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Old 08-27-2008, 06:09 PM
Jaci Jaci is offline
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Default Just Diagnosed

I am a 34 year old female and today I was told that I have Spina Bifia.* I have heard of this but virtually know nothing about it.* Is there any websites or resources that many of you have referred to in order to help you understand how this happens?

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Old 09-03-2008, 03:18 PM
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Default Just Diagnosed

Hi Jaci,

Being diagnosed as an adult is more common than you might think.* Sometimes when a baby is born with sbo, there are telltale signs like an indentation or dimple on the spine, a patch of hair or skin tag (like a birthmark).

Many people with spina bifida occulta (sbo), which is the least severe form never have any issues and others find out after their back has been x-rayed, MRI, CTscan, etc, or they become symptomatic.

For a complete information package on sbo, please contact the Association at <a target="_blank" href= "mailtorovincial@sbhao.on.ca">provincial@sbhao.o n.ca</A>

Shauna Beaudoin, Information & Services Coordinator, SB&H Association of Ontario

*

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Old 10-07-2013, 09:00 PM
misty7 misty7 is offline
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The National Resource Center has been a big help to me. There you will be able to get a lot of information on any concerns you may have about being newly diagnosed. You get your questions answers along with finding a group in your area for support. I hope that this will help you in getting what you need while going through this.
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Old 10-08-2013, 08:10 PM
dailypost1 dailypost1 is offline
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Default MayoClinic

MayoClinic provides some of the most updated information about any particular diseases for the health community. In terms of finding information on Spina Bifia, MayClinic provides ten short sections that each contain information about the disease. The significant reason why this website is reliable and credible is the editorial staff is made up of medical doctors with professional backgrounds and licenses. That means the advise and information users received is accredited by professionals and health agencies.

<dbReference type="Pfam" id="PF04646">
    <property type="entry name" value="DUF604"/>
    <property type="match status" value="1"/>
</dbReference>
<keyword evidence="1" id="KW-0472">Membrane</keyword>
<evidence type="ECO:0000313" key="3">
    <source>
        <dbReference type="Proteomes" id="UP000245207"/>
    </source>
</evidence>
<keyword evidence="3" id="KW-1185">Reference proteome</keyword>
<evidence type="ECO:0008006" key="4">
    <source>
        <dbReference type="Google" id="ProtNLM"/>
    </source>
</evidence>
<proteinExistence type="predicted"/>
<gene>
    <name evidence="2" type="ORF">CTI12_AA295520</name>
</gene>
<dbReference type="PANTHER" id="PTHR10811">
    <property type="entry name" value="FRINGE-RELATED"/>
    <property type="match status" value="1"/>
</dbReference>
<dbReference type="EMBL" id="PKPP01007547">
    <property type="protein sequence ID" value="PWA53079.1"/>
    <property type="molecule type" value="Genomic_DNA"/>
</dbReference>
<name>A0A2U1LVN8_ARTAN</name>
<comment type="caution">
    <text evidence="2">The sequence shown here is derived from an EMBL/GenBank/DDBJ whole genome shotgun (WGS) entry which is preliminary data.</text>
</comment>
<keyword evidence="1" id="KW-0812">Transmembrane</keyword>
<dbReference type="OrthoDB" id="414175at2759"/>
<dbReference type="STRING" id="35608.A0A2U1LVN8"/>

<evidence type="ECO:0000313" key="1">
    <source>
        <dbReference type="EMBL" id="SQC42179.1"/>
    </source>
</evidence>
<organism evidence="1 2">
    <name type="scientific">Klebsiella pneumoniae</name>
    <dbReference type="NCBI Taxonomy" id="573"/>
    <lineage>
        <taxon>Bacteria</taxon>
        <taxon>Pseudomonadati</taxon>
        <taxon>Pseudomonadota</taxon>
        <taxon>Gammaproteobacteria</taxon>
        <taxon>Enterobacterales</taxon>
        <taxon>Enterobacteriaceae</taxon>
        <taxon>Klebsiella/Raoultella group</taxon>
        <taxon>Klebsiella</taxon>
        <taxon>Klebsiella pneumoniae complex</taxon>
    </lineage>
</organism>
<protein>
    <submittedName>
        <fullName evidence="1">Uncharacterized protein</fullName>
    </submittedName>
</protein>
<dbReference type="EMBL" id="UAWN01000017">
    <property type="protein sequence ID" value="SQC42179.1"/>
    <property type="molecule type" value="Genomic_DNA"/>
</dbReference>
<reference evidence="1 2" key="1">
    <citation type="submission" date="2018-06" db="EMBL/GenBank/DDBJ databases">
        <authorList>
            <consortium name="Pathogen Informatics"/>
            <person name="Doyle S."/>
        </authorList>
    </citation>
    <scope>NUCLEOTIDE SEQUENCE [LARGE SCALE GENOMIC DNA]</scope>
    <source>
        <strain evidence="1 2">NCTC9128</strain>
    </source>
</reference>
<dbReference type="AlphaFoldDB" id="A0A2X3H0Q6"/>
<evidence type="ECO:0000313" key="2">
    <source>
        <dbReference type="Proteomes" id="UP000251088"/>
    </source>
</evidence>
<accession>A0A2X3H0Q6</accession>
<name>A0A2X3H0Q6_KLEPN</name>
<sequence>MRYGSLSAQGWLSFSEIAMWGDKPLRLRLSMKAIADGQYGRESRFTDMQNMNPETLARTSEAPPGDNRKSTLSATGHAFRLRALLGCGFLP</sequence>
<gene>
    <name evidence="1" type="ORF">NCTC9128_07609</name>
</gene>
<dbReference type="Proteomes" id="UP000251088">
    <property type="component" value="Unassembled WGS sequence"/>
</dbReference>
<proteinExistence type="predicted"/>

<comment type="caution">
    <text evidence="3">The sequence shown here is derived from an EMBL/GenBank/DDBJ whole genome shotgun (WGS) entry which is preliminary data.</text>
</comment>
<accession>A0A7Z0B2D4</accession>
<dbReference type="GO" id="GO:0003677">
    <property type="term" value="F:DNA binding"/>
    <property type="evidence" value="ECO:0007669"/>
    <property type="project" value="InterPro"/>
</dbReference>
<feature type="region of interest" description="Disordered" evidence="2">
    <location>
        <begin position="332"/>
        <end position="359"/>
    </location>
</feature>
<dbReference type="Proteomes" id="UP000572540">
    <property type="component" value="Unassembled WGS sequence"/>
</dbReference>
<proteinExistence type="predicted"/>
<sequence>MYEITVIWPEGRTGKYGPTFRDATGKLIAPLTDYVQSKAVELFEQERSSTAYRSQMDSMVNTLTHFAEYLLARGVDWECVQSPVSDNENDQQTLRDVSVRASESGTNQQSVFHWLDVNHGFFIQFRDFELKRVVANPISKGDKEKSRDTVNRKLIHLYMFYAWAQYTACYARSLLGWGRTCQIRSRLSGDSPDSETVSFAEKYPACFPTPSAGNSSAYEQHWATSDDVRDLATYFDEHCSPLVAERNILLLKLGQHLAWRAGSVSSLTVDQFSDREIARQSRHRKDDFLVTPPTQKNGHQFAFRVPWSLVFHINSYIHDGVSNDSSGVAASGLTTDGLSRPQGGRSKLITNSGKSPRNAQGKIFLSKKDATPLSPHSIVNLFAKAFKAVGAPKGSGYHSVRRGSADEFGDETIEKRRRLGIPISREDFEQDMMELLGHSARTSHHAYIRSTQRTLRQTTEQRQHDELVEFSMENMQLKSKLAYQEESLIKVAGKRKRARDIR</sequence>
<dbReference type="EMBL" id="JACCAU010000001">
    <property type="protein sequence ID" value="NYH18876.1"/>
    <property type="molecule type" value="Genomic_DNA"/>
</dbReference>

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Old 10-08-2013, 08:50 PM
dailypost1 dailypost1 is offline
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Default The National Institute of Neurological Disorders and Stroke

The National Institute of Neurological Disorders and Stroke also contains great information about Spina Bifada. What is interesting about this website is it actually has a table of contents beginning with an introduction and includes explanation of what Spina Bifida is and etc. The National Institute of Neurological Disorders and Stroke is a current government website that means it is legitimate and updated. You can find answers to your questions by logging into this website.
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Old 10-14-2013, 08:56 PM
nhsososo4 nhsososo4 is offline
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I think our members have given you the best websites you can find about the disorder. Also very importantly, try to find support groups within your community. There is nothing better than that. Having people who will share similar stories to yours will do you a lot of good and you will realise that you are not alone. You will also get the courage to face the world.